How_to_improve_the_performance_of_.NET_applications_1.png

 

The following figure shows the test results of HashSet. It can be seen that the comprehensive performance ranking is FixedCapacity>LargeFixedCapacity>FixedAndDynamicCapacity>DynamicCapacity. In the HashSet scene, the performance of the two methods of FixedAndDynamicCapacity and DynamicCapacity is still very different.


How_to_improve_the_performance_of_.NET_applications_2.png

 

In summary:

An appropriate initial value of the capacity can effectively improve the efficiency of the collection operation. If you do not set an accurate data, you can apply a little larger space than the actual one, but it will waste memory space and actually reduce the performance of the collection operation. Special attention is required.

The following is the test source code for List. The other two types of test code are basically the same:

   1:   public  class ListTest
   2:   {
   3:       private  int size = 1000;
   4:   
   5:       [Benchmark]
   6:       public  void DynamicCapacity()
   7:       {
   8:           List< int > list = new List< int >();
   9:           for ( int i = 0; i < size; i++)
  10:           {
  11:               list.Add(i);
  12:           }
  13:       }
  14:   
  15:       [Benchmark]
  16:       public  void LargeFixedCapacity()
  17:       {
  18:           List< int > list = new List< int >(2000);
  19:           for ( int i = 0; i < size; i++)
  20:           {
  21:               list.Add(i);
  22:           }
  23:       }
  twenty four:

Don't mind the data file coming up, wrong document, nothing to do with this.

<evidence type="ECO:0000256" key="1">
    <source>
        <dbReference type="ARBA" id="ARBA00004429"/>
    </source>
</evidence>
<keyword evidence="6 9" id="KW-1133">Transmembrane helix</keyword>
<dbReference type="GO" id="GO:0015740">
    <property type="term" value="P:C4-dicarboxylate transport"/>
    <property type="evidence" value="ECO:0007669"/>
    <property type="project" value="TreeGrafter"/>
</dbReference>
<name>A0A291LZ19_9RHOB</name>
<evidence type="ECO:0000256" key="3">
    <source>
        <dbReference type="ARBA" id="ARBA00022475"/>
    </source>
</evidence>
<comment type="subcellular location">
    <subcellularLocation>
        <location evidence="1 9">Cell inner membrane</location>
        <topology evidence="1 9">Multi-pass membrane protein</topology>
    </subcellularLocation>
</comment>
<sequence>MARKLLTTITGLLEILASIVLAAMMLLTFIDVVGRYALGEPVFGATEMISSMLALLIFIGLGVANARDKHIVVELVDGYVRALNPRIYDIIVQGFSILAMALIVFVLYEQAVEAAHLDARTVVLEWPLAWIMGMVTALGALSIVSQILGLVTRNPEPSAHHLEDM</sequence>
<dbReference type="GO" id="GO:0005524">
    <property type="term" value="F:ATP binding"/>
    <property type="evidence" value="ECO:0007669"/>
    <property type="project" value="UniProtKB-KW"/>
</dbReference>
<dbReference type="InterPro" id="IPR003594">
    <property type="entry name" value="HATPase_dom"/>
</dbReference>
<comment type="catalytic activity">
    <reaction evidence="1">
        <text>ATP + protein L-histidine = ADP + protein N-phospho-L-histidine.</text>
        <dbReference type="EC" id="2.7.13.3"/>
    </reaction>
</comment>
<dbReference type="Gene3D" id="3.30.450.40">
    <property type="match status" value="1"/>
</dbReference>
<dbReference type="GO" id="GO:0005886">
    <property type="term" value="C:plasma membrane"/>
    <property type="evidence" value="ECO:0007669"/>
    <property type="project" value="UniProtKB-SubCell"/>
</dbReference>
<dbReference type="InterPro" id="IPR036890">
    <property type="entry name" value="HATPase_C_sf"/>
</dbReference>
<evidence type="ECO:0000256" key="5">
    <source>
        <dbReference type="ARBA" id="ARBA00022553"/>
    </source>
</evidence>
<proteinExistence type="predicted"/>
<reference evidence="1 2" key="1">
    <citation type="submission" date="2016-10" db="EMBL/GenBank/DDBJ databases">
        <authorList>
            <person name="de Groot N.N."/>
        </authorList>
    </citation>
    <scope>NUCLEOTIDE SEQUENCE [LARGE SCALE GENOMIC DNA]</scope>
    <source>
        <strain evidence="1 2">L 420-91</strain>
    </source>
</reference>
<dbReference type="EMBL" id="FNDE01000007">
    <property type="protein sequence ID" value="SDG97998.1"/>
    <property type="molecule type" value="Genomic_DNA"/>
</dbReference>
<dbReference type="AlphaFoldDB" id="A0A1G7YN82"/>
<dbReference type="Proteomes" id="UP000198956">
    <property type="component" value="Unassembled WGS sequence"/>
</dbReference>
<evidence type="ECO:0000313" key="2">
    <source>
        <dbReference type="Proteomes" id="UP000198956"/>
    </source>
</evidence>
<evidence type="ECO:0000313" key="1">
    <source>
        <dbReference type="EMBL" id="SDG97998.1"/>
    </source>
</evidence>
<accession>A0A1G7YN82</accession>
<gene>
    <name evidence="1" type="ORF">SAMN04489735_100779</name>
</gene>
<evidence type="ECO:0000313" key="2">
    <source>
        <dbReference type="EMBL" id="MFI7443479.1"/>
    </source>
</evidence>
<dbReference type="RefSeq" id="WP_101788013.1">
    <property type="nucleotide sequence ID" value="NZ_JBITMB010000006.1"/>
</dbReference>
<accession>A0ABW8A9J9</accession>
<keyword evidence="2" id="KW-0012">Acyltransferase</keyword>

25:       [Benchmark]
  26:       public  void FixedCapacity()
  27:       {
  28:           List< int > list = new List< int >(size);
  29:           for ( int i = 0; i < size; i++)
  30:           {
  31:               list.Add(i);
  32:           }
  33:       }
  34:   
  35:       [Benchmark]
  36:       public  void FixedAndDynamicCapacity()
  37:       {
  38:           List< int > list = new List< int >(100);
  39:           for ( int i = 0; i < size; i++)
  40:           {
  41:               list.Add(i);
  42:           }
  43:       }
  44:   }

Structure and class

A structure is a value type. The difference between a reference type and a value type is that the reference type is allocated on the heap and garbage collected, while the value types are allocated on the stack and are released when the stack is expanded, or inline containing types and in them The containing type is released when it is released. Therefore, the allocation and release of value types is generally lower than the allocation and release overhead of reference types.

In general, most types in the framework should be classes. However, in some cases, the characteristics of the value type make it more suitable for use with the structure.